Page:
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Canning is the Way to Make Summer Stay
by Sarah Barry
Preserve Your Produce
Canning is a great option to finish food left over from your summer CSA or make use of that box of tomatoes your neighbor keeps leaving on your porch. Canning foods allows you to keep produce well past its typical shelf life without harmful preservatives or absurd amounts of sodium, and it creates little waste. The jars can be cleaned and recycled year after year, and it allows you to eat fresh, flavorful food in the cold seasons when eating locally becomes a challenge.
There are two different methods of canning: Hot water bath canning is the method used for high acid vegetable & fruits. Pressure canning is the process used in low-acid foods such as carrots, potatoes, soups, and stocks.
The process can seem daunting for beginners so it is recommended that first-time canners pick up a reliable canning book or take a class from an expert.
“Canning is a science. There is no reason to be nervous about the process but it is important to follow a tested recipe and do things in the correct order,” says Heather of the Lazickas of Lexington Co-op. She has learned to can by working with Kathy Manley, who teaches canning classes through the Co-op. Preparing and organizing your food and equipment in advanve helps to speed along prep work. Processing times vary by product, anywhere from 10 to 85 minutes, depending on what you’re making.
Canning is a great way to save food and money. The process itself is relatively inexpensive. There is not a lot of essential equipment in the hot water bath process but there are many items on the market that can make the process easier. A stock pot can be used in place of a canning pot. There are even tricks to avoid purchasing a canning rack, which keeps the jars from hitting the bottom of the pot while boiling.
“One thing I would recommend is a jar lifter, a fancy set of rubber tongs made to fit around the jars for pulling them out of the pot,” says Lazickas. “After all of the work that goes into canning, it’s worth it to make sure your jars make it out safely.”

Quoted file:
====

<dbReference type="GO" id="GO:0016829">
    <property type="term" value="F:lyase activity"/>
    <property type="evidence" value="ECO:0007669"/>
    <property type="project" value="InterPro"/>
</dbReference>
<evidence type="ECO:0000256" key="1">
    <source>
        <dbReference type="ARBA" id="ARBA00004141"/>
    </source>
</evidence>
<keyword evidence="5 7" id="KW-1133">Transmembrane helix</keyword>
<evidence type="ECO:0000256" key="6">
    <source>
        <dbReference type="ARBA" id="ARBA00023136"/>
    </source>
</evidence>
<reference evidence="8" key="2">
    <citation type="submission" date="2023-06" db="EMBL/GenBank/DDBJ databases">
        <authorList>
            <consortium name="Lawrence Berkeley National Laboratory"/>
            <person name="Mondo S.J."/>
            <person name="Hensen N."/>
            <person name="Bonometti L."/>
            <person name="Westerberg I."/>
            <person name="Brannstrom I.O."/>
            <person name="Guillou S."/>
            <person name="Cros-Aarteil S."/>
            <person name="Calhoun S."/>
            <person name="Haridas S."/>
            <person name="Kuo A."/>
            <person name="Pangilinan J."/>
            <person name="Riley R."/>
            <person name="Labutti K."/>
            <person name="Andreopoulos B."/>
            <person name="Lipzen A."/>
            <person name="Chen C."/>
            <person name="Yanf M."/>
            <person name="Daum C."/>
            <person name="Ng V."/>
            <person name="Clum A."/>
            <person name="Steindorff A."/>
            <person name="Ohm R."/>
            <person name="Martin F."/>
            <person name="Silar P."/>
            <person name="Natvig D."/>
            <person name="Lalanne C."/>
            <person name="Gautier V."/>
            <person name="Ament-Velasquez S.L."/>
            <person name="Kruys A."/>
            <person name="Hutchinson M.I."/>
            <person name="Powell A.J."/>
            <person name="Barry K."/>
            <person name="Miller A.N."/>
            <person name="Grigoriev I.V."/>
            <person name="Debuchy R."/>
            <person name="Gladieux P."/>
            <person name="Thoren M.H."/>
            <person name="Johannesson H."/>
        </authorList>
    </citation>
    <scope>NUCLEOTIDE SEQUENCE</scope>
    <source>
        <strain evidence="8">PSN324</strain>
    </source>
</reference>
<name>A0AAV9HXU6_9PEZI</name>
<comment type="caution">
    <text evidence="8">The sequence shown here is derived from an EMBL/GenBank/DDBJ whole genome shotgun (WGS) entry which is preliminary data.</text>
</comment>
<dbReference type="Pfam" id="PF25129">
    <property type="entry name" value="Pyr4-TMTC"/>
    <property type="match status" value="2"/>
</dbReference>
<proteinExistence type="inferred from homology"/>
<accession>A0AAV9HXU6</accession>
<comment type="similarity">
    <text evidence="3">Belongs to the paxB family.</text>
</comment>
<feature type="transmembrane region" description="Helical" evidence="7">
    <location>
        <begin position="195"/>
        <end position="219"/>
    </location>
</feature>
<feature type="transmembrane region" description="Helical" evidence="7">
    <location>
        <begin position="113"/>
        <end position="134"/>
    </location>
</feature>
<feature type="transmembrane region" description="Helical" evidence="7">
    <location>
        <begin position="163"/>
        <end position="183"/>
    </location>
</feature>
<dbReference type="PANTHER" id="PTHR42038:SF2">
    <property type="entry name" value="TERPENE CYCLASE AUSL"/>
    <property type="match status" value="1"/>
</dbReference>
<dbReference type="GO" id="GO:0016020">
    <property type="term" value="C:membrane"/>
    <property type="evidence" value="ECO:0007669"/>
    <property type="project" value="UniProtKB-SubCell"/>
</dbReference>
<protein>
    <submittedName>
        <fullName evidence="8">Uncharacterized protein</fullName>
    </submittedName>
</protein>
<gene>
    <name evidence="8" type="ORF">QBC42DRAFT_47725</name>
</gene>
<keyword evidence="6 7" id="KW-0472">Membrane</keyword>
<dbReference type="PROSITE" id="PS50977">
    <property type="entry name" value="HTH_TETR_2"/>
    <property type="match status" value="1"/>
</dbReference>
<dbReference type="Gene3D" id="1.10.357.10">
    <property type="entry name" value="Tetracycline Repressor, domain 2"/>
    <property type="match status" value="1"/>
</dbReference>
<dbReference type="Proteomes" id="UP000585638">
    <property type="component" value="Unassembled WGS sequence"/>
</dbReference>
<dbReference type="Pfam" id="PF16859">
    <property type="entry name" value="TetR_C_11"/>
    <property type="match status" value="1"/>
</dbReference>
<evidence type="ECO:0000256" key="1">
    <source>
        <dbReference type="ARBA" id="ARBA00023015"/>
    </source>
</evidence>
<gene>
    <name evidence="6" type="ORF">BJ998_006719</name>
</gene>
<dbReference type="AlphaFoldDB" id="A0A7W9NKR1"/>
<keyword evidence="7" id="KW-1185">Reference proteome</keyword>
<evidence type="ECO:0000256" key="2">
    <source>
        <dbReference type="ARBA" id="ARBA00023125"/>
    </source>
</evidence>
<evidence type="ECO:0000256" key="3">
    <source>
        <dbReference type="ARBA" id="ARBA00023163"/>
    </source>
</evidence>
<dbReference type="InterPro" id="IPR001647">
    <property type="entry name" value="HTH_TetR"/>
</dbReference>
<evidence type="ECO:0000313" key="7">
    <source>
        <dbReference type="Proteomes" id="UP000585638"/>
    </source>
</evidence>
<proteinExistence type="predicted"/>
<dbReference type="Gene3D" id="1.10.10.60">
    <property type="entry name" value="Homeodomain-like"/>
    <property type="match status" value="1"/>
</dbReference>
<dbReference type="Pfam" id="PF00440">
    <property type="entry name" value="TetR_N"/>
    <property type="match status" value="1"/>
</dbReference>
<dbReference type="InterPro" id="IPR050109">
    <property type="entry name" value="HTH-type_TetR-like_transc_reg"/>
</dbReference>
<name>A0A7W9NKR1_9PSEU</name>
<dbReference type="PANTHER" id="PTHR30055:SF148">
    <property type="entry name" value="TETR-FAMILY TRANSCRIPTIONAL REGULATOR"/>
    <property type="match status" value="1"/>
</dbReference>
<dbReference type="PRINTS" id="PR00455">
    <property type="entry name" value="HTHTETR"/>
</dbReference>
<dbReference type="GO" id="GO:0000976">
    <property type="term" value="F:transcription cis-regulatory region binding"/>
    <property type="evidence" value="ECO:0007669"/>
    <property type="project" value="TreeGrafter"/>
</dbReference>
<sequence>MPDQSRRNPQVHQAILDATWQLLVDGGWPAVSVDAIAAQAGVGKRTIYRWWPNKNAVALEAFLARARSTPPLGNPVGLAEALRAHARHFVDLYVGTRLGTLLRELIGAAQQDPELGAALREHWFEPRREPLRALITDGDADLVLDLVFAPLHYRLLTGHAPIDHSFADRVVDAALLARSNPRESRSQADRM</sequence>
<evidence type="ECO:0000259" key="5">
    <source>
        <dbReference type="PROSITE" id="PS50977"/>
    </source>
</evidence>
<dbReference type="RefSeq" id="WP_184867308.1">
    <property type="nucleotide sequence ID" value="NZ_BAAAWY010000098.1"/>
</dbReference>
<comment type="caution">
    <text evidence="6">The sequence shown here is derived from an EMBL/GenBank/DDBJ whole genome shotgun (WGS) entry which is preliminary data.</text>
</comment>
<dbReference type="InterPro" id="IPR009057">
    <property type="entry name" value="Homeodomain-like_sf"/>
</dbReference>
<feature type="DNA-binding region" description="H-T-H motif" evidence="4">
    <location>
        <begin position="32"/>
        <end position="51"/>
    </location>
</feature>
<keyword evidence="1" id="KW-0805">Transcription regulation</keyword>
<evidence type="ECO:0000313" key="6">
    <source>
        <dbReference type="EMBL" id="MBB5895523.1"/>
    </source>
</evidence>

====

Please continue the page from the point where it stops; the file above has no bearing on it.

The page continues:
The process is a rewarding one. Canned food is best enjoyed for up to a year after its been created. While it can still be safely consumed for well after that, some food might change texture and lose flavor upon sitting.
If you would like to learn more about the hot water bath canning process the Lexington Co-op is still offering classes in canning Hot Pepper Jelly and Concord Grape Jam. All classes take place at Artisan Kitchens & Bath (200 Amherst Street). Sign up at lexington.coop or calling 886-2667.
Apple Harvest Beer & Cheese Soup
Prep Time: 10 minutes
Cook Time: 35 minutes
Total Time: 45 minutes
Serving Size: 4
2 tbsp olive oil
1 sweet onion, chopped
salt and pepper, to taste
pinch of brown sugar
2/3 cup apple cider
2 apples, peeled & chopped (I used pink ladies)
2 tsp fresh thyme, chopped (or 1 tsp dried)
1 (12 oz) pumpkin beer
2 cups low-sodium vegetable broth
1/2 tsp cayenne pepper
1/4 cup flour
1 cup almond milk
16 oz sharp cheddar cheese, shredded
8 oz brie, rind removed & cubed
Pecan Autumn Crumble
1 cup old fashioned oats
1 1/2 cups whole raw pecans
2 tbsp flour
2 tbsp brown sugar
1/4 tsp salt
1 tsp cinnamon
6 tbsp unsalted butter, melted
Heat a large soup pot over medium heat. When the pot is warm, add the olive oil. Once hot, add the onions, a pinch of brown sugar, and a dash of salt and pepper. Cook onions until softened, about 5 minutes. Slowly add in the apple cider into the onions. Let the cider carmalize into the onions. Once the onions are carmalized, stir in the apples and thyme to the pot and cook over medium heat, stirring, until softened, around 8 minutes. After the apples are softend, add the beer, veggie broth, and cayenne.
Bring the soup to a simmer and cook until the apples are tender, around 5-10 minute.
At this point, make the crumble.
Preheat the oven to 375 degrees F.
Grease a cookie sheet. Mix the oats, pecans, flour, brown sugar, cinnamon, and salt into a bowl. Add the melted butter into the mixture until everything is evenly distributed. Spread the mixture on the cookie sheet and bake for 20-25 minutes or until crisp and golden brown.
Once the crumble is in the oven, combine the flour and the almond milk and whisk until smooth. Set aside.
Puree the soup once the apples get soft. Based on preference, puree the soup less so it’s chunky, or more until it’s smooth. Once you have pureed the soup to your liking, transfer the soup to the stove pot and bring it to a low bowl. Then whisk in the milk and flour mixture and boil again the soup thickens slightly, around 5 minutes.
Stir in the shredded cheddar cheese and cubed brie until melted. Simmer the soup 5 minutes or until ready to serve.
Serve the soup into bowls and top with the pecan crumble.
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